MAJOR PROFILE: Accounting

by Rachel Burns
Staff Writer

Dr. Daniel Fulks has taugh many accounting courses at Transylvania, including May terms in Ireland and Grand Cayman.

Accounting. It’s listed first in Transylvania’s university catalog. Before glossing over this major, however, take a minute to better understand what accounting is and the opportunities it creates.

Accountants focus on the financial concerns of various groups, and having a background in accounting is useful for other fields such as management. Majoring in accounting means receiving a wealth of information on all relevant topics, from taxes to microeconomics.

The accounting program at Transylvania is somewhat unique. The nature of Transy’s credit system requires only 1.5 additional courses beyond the 36 units needed for graduation to qualify to take the certified public accountant (CPA) examination.

Instead of having to attend graduate school to earn the extra credits — though many students take this route — Transy students can qualify to take the CPA test at the time of their graduation.

The department’s home page explains the advantage of this setup.

“This allows our students greater flexibility in deciding whether to enter the business world or attend graduate school,” the website reads.

Being able to major in accounting in a liberal arts environment is another benefit that accounting majors have.

“Our students have the benefits the liberal arts school provides, which is enhanced by the liberal arts approach our accounting and business administration faculty take to their classroom teaching,” said Dr. Daniel Fulks, program director for accounting.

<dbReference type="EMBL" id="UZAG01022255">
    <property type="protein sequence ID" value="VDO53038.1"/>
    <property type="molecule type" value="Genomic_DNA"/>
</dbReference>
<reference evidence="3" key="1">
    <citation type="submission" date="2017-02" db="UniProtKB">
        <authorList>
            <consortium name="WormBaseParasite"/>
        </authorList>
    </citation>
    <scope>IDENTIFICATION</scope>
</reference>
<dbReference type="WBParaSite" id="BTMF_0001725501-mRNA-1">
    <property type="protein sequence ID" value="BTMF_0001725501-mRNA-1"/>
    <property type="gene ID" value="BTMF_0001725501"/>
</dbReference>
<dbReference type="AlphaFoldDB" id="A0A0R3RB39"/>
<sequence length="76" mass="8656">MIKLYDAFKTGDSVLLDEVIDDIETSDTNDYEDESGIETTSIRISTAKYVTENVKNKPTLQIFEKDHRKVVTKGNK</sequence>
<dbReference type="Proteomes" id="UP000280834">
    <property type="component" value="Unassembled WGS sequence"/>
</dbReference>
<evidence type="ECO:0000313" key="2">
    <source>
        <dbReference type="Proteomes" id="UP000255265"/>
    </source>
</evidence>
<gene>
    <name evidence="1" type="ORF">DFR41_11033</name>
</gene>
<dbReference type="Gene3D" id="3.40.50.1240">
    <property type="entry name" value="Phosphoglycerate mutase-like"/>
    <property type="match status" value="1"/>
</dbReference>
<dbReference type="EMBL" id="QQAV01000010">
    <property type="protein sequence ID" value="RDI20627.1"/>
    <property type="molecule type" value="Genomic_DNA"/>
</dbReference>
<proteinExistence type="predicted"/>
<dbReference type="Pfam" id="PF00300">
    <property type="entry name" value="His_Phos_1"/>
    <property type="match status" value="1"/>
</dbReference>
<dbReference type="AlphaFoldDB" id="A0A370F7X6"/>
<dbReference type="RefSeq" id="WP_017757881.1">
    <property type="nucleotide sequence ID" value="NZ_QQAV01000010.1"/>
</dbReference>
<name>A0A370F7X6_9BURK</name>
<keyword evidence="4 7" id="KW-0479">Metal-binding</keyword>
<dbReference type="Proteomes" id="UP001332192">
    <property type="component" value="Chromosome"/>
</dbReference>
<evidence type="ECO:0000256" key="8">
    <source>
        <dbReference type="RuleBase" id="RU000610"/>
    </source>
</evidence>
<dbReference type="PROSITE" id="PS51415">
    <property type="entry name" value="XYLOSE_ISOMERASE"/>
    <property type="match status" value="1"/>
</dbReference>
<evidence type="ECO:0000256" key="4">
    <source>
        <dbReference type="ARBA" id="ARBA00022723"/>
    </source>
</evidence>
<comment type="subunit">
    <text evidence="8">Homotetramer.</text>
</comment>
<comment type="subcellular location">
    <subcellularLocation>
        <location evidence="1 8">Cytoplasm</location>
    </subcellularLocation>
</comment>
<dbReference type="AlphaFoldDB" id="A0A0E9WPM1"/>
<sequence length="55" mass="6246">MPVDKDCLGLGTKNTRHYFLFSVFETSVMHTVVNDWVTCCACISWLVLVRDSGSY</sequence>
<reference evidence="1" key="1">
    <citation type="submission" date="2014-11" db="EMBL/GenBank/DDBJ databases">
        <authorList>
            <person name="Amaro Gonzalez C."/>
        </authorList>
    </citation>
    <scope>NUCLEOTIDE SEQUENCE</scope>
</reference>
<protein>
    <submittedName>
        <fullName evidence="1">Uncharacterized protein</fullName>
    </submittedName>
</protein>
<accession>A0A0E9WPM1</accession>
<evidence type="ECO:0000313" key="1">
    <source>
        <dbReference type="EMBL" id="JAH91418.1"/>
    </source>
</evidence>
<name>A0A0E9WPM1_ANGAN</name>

The program faculty are skilled and experienced. Professor John Zink is a current CPA, Professor Judy Jones has received a service award from the Kentucky Society of CPAs and Fulks himself serves on the Kentucky Board of Accountancy. Fulks’ expertise on the financial aspects of intercollegiate athletics is respected nationally.

Accounting majors have many opportunities to gain valuable hands-on experience.

Internships can be arranged through the career development center with Lexington businesses or CPA firms. Through the Volunteer Income Tax Assistance Program, students can help low-income taxpayers with their tax returns. This occurs during winter term in the Cowgill Center and draws 150 to 250 community participants annually.

Fulks heads Transy’s Accounting Club, too, which provides extra career knowledge. Alpha Lambda Omicron is the accounting honorary on campus.

May term courses provide travel abroad combined with special topics in accounting. According to Fulks, these trips take place every two years, when possible. Past topics include Accounting in the Equine Industry in Ireland as well as Forensic Accounting and White Collar Crime in Grand Cayman.

Transy’s accounting students fare well after graduation. Popular destinations for graduate school include the University of Kentucky, Vanderbilt University and Wake Forest University.

Aspiring students of law can major in accounting and continue their studies at law school. This is especially useful for students who wish to focus on corporate or tax law.

The accounting home page lists Fifth Third Bank, the Internal Revenue Service and the Federal Bureau of Investigation as some of the employers of Transy graduates. Fulks added that companies both locally and nationally often hire them.

Fulks spoke fondly of the relationships that he develops with his students.

“Our graduates are all so wonderful about staying in touch and maintaining the relationship,” Fulks said. “Each summer some of our alums spend a weekend at our house on the lake, with skiing, tubing, boating and just visiting.”

About 20 students graduate each year with a major in accounting.

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